# Crossbone tuning

**Crossbone tuning** is a coordinated tuning (two separate tunings intended to be used simultaneously) system utilizing pairs of twin primes (primes separated by the integer 2) separated by the integer 12. Crossbone is capable of being applied to any set of prime twins separated by this constant, though higher orders often yield less musical results.

## Example

Twin primes {5,7} and {17,19} represent a set of twin primes capable of being Crossbone'd, as both 17 - 5 = 12 and 19 - 7 = 12. Once a pair of permissible twin primes is composed, two temperaments are devised by taking each member of the lesser set and dividing it into x equi-distant intervals

where x is the corresponding member of the greater set and each interval having a distance of the corresponding lesser member raised by (1/x).

For {5,7} and {17,19}, the yielded Crossbone Tuning would utilize both 5^(1/17) and 7^(1/19), or 17EDP (Equally-divided pentave) and 19EDS (Equally-divided septave).

## Ordering

Because Crossbone is, at heart, a system for deriving tunings, Crossbone'd sets are described by 'orders'.

Order is determined by the numerical indexing of valid prime sets suitable for Crossbone.

{5,7}|{17,19} is of order 1.

{17,19}|{29,31} is of order 2.

and so on.

There is currently no conjecture detailing the total possible number of orderings.

## Background

Using a prime number wheel - a face with 24 repeating integers equally spaced over 2pi - the relationship between twin primes separated by 12 is easily visualized. We are familiar with the special relationships prime numbers have to music, and we understand the relationship certain primes share with each other, so it is not unfeasible that prime relationships in communication with one another also share musical significance.

## Crossbone Tuning (1st Order)

The first order of the Crossbone Tuning encompasses the first pair of twin pair of twin primes separated by 12, the set {5,7}|{17,19}.

The septave and pentave are not based around the octave, thus each individual septave and pentave will be completely unique and be found to approximate different intervals. Notice below that many of the intervals approximated happen to be harmonics! Those which are not harmonics happen to be readily usable just intervals no greater than 7-limit in the first sepent and 11-limit in the second sepent. (The sepent refers to the total keyspace represented by the pentave followed by the septave.)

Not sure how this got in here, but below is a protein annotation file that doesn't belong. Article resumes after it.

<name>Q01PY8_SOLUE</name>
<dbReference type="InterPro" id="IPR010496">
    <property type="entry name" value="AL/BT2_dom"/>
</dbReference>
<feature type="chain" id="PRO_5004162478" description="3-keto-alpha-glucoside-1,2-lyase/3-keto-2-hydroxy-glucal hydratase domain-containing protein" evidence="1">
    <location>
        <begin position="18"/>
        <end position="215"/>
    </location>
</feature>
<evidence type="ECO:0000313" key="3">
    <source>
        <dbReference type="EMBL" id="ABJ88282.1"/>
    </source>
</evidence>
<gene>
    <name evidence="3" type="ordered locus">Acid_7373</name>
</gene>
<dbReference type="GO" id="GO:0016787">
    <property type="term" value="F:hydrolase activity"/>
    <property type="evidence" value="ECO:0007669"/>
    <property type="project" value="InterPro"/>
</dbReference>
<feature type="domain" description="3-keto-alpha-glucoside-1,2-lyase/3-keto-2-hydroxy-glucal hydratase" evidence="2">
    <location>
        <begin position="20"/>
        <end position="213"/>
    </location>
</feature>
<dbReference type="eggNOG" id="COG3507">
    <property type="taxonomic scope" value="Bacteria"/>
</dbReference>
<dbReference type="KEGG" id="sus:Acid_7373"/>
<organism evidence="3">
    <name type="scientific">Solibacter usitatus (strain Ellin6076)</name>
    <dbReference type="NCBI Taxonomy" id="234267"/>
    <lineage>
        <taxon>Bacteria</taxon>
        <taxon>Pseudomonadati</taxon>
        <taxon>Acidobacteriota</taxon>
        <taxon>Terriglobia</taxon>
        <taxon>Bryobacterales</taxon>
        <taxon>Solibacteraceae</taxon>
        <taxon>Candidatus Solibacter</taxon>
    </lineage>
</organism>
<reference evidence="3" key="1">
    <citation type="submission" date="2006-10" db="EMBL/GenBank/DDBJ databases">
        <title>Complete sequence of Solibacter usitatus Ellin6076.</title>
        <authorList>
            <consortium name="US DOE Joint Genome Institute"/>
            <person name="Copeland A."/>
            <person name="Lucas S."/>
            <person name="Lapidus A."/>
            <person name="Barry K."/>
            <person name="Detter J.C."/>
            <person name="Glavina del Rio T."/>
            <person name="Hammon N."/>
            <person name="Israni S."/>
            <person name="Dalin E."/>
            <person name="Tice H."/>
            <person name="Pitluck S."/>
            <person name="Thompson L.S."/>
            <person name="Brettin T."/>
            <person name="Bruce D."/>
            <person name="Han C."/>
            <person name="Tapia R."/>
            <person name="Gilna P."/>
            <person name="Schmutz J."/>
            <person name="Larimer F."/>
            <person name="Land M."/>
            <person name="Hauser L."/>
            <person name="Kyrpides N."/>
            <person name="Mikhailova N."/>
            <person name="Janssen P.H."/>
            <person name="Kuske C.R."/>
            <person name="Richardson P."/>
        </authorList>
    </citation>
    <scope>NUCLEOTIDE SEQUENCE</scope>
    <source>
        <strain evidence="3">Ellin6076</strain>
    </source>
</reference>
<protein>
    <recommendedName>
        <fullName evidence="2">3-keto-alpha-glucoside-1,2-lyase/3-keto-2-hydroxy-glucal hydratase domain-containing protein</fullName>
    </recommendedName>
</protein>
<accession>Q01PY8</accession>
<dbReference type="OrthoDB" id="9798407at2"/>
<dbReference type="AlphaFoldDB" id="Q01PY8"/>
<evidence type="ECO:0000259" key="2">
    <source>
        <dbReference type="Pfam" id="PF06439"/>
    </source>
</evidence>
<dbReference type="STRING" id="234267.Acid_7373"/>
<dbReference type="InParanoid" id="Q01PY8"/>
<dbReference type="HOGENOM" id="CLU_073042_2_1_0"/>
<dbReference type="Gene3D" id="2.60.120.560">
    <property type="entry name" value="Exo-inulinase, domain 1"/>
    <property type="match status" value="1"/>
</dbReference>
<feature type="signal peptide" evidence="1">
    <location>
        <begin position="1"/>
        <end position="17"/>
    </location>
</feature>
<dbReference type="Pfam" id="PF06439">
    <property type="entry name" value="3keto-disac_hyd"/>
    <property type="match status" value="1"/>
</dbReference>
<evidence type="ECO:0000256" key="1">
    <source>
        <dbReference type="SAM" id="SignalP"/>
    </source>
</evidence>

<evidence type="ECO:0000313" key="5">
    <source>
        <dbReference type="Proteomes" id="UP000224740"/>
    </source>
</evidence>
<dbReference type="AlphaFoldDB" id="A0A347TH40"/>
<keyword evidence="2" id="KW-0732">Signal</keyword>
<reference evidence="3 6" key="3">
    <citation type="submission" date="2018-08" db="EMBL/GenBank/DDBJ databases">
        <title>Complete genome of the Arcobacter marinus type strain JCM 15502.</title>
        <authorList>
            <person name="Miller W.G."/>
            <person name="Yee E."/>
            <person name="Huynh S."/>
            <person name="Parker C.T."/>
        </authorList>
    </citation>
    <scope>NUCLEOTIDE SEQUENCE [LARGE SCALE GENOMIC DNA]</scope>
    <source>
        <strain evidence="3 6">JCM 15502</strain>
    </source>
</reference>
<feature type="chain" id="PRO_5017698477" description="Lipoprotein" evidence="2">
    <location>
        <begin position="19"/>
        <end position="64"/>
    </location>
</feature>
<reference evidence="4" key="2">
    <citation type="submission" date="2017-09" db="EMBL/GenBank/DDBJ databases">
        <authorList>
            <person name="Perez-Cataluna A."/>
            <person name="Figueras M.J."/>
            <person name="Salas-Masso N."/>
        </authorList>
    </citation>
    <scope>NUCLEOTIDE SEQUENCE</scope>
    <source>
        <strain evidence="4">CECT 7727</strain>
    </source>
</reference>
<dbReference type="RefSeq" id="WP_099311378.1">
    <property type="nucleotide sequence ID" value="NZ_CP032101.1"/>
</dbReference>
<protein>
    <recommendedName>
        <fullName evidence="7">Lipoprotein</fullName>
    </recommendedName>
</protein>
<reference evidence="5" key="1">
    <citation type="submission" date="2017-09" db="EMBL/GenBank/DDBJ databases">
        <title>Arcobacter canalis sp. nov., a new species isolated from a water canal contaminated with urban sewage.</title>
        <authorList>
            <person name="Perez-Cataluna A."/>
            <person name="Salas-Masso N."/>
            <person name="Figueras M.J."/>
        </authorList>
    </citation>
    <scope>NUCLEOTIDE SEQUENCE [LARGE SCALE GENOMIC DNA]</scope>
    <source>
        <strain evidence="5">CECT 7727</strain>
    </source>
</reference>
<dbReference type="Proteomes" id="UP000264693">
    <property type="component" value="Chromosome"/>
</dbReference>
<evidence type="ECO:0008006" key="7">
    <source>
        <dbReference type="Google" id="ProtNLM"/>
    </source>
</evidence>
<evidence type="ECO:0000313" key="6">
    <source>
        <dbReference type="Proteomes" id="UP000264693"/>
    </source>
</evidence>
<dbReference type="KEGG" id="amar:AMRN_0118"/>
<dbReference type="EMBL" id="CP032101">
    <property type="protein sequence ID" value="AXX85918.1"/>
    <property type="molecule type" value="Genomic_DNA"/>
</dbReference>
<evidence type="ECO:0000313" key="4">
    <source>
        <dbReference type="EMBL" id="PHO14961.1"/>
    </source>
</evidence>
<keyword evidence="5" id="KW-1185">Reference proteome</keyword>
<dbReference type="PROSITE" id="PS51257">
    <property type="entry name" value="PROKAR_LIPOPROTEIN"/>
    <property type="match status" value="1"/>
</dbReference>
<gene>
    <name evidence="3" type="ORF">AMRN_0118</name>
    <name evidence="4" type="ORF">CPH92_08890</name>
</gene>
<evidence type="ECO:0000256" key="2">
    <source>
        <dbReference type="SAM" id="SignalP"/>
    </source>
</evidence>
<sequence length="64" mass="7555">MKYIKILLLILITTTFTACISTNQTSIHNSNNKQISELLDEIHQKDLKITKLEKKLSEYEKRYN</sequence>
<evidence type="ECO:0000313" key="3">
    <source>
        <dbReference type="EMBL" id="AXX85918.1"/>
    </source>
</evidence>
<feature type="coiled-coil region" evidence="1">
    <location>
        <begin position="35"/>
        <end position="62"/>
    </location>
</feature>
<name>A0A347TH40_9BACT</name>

One beautiful alignment of the 1st order of Crossbone is that it uses a combination of 17 and 19 tones. We notice that the standard 12-tone keyboard has 12 keys broken into a grouping of 5 notes and a grouping of 7 notes. This means that Crossbones tuning can be easily realized on any 'standard' keyboard, the first 5 7 5 grouping of keys representing the pentave, the second 7 5 7 grouping of keys representing the septave... spanning a total key range of 3 12-tone octaves, coinciding beautifully with the fact that the natural septave and pentave naturally occur between the 2nd and 3rd standard octave. Note that below, the intervals represented are octave-reduced, though the true harmonic range of the septave and pentave are true and preserved on the keyboard, representing the absolute pitch approximation I find to be much more intuitive in comparison to the octave-equivalent versions (ex. a twelfth being represented as 3/2 though sounding as a twelfth).